Influence of Local Structure on the Structural and Electronic Mechanisms Occurring in Li-Rich Layered Oxides Li1+XM1-XO2 during Cycling
The average structure of these compounds is well-known but the complexity of the local structure needs further understanding. In fact, the local environments govern activation barriers and can affect notably Li ion transport. At the nanoscale, Li1+xM1-xO2 can be described as LiMO2-Li2MnO3nanocomposites with a complex microstructure which depends on the nominal composition. In addition, structural changes and redox processes occurring during cycling depend not only on the initial local structure but also on the cycling conditions (rate and temperature). Thus, a better understanding of the relationship between local structure and electrochemical properties is needed for improving performances of these materials.
In this work two electrodes with different starting microstructures and activated up to 4.6 V at two different temperatures were studied. The electrochemical phenomena observed for each compound during galvanostatic cycling were found to be quite different, especially in discharge.
Structural and redox mechanisms taking place during cycling were studied in detail and compared. In order to follow changes in electronic and crystal structures under battery operation, in-situ time-resolved experiments were performed at the synchrotron SOLEIL using x-ray absorption spectroscopy (XAS) and x-ray diffraction (XRD) in operando mode. The evolution of microstructure (bulk and surface) during cycling was also monitored by high-resolution transmission electron microscopy (HRTEM), electron energy-loss spectroscopy (EELS) and x-ray photoelectron spectroscopy (XPS) in ex-situmode.
Li2MnO3-type order, probably responsible for extra-capacity in these materials, is detected in both starting compounds; however its evolution is found to be highly dependent on the cycling conditions. During charge, there is a progressive attenuation of the Li2MnO3-type order at high potential, even disappearing at the end of the first charge under severe activation conditions. Many stacking faults were observed by HRTEM, especially after activation at high temperature. In addition, spinel-type defects are visible at the edges of crystals (see figure) and are probably the cause of the voltage decrease observed during cycling. Indeed, redox reactions associated with lithium ion insertion into “special” sites, like spinel defects, may require to overcome a larger energy barrier. The analysis of the surface composition by XPS shows a surface enrichment in manganese which is in good agreement with the formation of spinel-type defects (LiMn2O4 vs. LiMO2). Furthermore, we also monitored the effect of temperature and microstructure on the redox mechanisms involved during cycling, in ex-situ and operando mode. The evolutions of Mn-K, Co-K and Ni-K edges were studied by XAS. While the activation temperature has an influence on the Co-K and Ni-K edges, the influence of the microstructure is only noticeable on the Mn K-edge. Finally, in order to get information on redox processes at the nanoscale, O-K and Mn-L2,3 edges were studied by EELS at different states of charge. Modifications of the fine structures of these two edges were observed during the entire activation cycle and quantitative information was deduced from L3/L2ratios analyze.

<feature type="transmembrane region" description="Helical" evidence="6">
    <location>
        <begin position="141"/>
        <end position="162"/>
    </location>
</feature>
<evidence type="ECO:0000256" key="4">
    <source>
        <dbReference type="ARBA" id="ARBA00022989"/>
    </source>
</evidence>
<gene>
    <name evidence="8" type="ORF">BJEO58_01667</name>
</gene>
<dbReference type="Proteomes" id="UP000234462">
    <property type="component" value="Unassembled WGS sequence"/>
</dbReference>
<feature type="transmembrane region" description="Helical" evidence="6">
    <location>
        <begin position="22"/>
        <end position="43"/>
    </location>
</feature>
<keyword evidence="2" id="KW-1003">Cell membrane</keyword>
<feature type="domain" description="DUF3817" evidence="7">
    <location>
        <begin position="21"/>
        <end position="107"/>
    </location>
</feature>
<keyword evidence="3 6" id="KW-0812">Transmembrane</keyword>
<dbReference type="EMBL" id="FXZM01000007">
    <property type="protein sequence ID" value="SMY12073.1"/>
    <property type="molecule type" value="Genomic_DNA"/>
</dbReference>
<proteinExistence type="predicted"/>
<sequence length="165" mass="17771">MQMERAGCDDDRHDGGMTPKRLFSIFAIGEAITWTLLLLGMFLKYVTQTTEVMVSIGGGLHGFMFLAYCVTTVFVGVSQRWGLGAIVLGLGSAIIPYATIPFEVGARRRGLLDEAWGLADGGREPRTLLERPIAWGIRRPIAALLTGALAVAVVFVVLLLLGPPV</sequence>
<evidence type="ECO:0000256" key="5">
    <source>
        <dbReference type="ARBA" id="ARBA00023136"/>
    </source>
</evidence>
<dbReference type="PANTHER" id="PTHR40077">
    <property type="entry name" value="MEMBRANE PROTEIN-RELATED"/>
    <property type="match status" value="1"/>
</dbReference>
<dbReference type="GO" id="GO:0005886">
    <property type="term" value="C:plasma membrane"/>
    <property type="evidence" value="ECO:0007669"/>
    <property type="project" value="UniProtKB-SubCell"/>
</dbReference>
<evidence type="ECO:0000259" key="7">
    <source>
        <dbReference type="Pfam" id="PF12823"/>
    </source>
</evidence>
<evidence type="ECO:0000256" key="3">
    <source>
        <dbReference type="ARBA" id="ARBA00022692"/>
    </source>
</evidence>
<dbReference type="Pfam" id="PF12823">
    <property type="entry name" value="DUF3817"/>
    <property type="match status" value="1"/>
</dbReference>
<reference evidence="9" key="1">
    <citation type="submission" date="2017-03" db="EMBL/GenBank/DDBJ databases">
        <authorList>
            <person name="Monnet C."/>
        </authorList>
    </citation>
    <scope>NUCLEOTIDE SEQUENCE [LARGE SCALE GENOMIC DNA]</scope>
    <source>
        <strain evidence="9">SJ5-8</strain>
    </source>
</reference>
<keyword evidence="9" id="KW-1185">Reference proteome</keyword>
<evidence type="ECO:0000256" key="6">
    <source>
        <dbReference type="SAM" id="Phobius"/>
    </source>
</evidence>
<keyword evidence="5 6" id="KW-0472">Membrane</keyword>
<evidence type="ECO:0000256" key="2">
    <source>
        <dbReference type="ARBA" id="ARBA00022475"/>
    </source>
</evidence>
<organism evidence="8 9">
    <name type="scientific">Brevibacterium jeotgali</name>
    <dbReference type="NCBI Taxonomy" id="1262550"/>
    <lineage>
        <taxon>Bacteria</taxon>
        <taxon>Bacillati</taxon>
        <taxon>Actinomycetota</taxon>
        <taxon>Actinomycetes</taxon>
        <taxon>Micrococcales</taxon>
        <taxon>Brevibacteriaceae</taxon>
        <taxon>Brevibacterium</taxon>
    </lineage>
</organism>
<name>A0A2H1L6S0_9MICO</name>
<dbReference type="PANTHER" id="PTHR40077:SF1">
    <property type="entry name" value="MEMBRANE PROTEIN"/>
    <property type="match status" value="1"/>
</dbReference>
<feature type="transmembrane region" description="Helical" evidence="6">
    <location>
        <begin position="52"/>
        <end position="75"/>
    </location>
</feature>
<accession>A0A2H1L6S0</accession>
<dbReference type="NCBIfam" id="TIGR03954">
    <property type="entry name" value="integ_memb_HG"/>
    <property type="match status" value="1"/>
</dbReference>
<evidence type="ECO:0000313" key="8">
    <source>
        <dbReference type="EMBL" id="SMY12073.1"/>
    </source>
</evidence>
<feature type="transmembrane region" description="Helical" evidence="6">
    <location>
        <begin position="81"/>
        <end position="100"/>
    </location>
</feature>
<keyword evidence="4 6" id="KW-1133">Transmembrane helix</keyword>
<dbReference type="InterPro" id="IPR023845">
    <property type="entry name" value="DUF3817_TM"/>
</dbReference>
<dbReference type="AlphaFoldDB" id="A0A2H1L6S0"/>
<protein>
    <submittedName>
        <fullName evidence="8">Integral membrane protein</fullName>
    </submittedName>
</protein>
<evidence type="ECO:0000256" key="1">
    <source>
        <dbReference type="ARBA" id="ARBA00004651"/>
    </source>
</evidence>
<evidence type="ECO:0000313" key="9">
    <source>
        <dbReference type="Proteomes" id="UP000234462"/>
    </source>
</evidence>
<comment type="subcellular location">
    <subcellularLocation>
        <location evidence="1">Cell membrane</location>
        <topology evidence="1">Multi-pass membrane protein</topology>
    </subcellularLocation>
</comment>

All these results will be discussed in detail.
 H. Koga et al., Journal of the Electrochemical Society, 160 (2013) A1